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Remarks on the Middle East and an Exchange With Reporters

September 26, 1996

The President. Good afternoon. I'd like to say a few words about the situation in the Middle East. I deeply regret the injuries and the loss of life we've seen in the West Bank and Gaza in the last few days. It points to the urgency for both sides not only to end the violence but to take positive steps to resolve the issues that divide them.

Over the past 24 hours we have been in constant touch with the Israelis and the Palestinians. Our message to them is this: It is in everyone's interest to resolve their differences peacefully, to work together on security, and to avoid any actions that could make progress on the peace between Israelis and Palestinians more difficult.

The events of the past 2 days stand out precisely because we have made so much progress toward peace in these past few years. Violence was becoming the exception, not the rule. The overwhelming majority of Israelis and Palestinians want peace, and they have been doing the hard work to build it.

So again, let me say: I ask both sides to end this violence, to get back to the business of peace, to implement the agreements they've reached, to resolve their differences through negotiations.

Q. Mr. President, are the Israelis wrong to open this tunnel? It seems like to some people it may have been really a provocation.

The President. Let me say, I have said repeatedly, and I would like to just repeat what I have said consistently: I think that all the parties should avoid any actions which are likely to undermine the progress of the peace. And now, the important thing is to end the violence and to get back to implementing those peace agreements.

Wolf [Wolf Blitzer, Cable News Network].

Q. Do you think, Mr. President, the Israelis should seal up that tunnel since that seems to have started this chain of events?

The President. What I think is, they need to end the violence, and they need to discuss these matters between them, and they need to ask themselves, all of them do: What can we do to avoid unnecessarily provocative actions?

Let me also say to you that in a larger sense, what is important is that some progress be made on the issues that are the subject of the agreement. Now, we were supposed to have talks begin again this week to resolve those larger issues, and I had hoped that those talks—and I had some indication, some reason to believe that those talks could lead to some concrete progress which would diminish these tensions instead of seeing them aggravated.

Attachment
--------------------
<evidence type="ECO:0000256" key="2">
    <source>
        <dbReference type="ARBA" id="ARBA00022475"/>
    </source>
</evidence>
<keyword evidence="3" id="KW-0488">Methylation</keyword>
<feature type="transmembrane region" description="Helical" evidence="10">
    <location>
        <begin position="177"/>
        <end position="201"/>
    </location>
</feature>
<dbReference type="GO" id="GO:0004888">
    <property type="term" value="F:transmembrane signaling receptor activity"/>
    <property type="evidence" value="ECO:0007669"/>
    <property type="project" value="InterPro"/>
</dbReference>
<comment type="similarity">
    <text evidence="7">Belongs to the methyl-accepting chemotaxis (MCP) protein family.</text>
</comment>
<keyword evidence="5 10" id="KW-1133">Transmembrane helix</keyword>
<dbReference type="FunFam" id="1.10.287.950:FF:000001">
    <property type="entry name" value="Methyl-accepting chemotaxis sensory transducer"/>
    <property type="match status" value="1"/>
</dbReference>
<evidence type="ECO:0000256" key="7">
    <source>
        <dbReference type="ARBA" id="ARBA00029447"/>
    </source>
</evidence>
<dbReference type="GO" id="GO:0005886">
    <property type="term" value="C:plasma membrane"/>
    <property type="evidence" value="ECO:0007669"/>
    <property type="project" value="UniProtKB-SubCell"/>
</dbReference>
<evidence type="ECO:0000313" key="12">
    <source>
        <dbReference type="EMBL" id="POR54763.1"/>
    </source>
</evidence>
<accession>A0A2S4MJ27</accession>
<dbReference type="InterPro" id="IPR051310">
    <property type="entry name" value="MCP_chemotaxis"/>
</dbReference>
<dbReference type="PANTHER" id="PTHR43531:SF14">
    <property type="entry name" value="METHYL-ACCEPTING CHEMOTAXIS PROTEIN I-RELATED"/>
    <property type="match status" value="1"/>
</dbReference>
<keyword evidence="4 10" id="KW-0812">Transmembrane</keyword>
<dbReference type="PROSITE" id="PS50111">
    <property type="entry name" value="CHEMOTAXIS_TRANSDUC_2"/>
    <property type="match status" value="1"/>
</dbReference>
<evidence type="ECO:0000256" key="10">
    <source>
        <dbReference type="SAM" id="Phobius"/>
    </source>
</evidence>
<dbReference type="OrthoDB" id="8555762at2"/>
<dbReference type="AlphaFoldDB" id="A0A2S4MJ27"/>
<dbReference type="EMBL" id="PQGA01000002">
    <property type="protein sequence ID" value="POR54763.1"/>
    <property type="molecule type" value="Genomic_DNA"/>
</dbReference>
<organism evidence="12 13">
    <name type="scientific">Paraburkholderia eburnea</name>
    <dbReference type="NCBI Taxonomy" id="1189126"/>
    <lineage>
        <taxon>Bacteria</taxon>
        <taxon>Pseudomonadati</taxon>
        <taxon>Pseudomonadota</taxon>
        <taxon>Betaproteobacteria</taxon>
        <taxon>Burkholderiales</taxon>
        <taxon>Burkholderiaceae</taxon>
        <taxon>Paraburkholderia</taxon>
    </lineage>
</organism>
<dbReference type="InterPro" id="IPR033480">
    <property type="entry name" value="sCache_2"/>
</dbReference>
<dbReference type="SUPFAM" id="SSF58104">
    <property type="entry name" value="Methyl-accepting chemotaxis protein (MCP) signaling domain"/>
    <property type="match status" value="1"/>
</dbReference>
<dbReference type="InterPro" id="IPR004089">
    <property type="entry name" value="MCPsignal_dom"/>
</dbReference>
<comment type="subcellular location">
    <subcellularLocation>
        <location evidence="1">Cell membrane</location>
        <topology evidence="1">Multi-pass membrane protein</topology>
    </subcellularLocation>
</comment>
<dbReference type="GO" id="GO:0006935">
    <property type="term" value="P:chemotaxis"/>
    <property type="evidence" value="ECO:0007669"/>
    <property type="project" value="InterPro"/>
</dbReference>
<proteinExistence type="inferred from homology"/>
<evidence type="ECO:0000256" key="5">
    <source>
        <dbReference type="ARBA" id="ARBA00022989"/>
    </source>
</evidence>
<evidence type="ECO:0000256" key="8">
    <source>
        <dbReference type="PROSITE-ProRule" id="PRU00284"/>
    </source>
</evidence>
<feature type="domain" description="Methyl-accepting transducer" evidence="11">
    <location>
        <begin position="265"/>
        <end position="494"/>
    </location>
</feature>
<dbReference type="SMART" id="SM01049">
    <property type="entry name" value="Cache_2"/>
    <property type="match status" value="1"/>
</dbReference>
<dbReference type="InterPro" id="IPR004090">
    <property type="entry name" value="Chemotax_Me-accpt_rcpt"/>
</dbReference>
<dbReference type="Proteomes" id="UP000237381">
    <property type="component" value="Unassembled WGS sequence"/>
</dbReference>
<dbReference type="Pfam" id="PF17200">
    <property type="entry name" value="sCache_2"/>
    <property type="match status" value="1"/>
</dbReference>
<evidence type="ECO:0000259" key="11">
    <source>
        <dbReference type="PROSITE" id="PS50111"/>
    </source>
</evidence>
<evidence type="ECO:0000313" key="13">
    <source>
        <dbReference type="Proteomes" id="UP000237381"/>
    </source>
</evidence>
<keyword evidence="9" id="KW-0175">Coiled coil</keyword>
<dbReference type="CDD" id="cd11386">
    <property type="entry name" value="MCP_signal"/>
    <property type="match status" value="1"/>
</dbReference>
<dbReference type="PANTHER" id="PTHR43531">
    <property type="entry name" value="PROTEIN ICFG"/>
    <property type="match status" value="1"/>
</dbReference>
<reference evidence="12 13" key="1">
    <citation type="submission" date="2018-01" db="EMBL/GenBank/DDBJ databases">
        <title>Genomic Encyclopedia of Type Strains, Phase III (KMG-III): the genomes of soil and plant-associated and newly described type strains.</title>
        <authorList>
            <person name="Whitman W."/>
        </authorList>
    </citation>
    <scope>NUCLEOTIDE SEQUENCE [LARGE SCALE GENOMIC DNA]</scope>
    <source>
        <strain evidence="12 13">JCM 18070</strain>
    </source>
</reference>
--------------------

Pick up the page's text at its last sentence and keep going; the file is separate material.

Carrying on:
So all I can tell you today is, I hope again that everyone will heed our position, which is to do nothing that will provoke a disruption and instead to get back to the talks and to the business of resolving the differences.

Q. Mr. President, have you spoken with Chairman Arafat or Prime Minister Netanyahu, and what have they told you?

The President. Secretary Christopher has talked with Prime Minister Netanyahu more than once, and we have been in touch several times with Chairman Arafat through the channels that we always use, through our team there, to talk with him, and I have had extensive and regular reports over the last 2 days about this.

So we are working with them, and we are working with them to try to work this out to restore order and peace, and then to get on with the talks. We are prepared to do anything we can that will be of assistance, and I've made that clear, that I personally was prepared to do anything I could. The Secretary of State has worked hard on this. He's done a fine job as always in these matters. And I've been kept completely informed by him of everything that is going on. So, we're working hard.

Q. Mr. President, do you have any plans to talk with Prime Minister Netanyahu today?

The President. You know, he was in Europe, and he cut his trip short to go back to the Middle East, which I think was a very good thing for him to do. And when I come back from the Hill today, I'm going to get another update, and then we'll make a decision about what's the most helpful thing I can do. I'm certainly prepared to put in whatever time and effort I can on this to be a constructive force. That's the most important thing.


Q. Have you offered to send a U.S. delegation over there if that's necessary, sir?

The President. Well, I think—let me just say—I would say on that—let me give you the same answer I did before to the other question. I'm going to be guided very heavily by Secretary Christopher's advice on that.

We are watching these events as they unfold, trying to keep up with them, trying to do what we can to have a constructive impact. And after I talk to him, if he believes that's the right thing to do, then that's something I would consider. But I do not—I want to do what will be constructive. I do not want to do anything that will not be helpful.

So, we're going to talk again today and see where we are and then see what the next step should be.

Thank you.

NOTE: The President spoke at 12:45 p.m. on the South Lawn at the White House, prior to his departure for Capitol Hill. In his remarks, he referred to Chairman Yasser Arafat of the Palestinian Authority and Prime Minister Binyamin Netanyahu of Israel.

William J. Clinton, Remarks on the Middle East and an Exchange With Reporters Online by Gerhard Peters and John T. Woolley, The American Presidency Project

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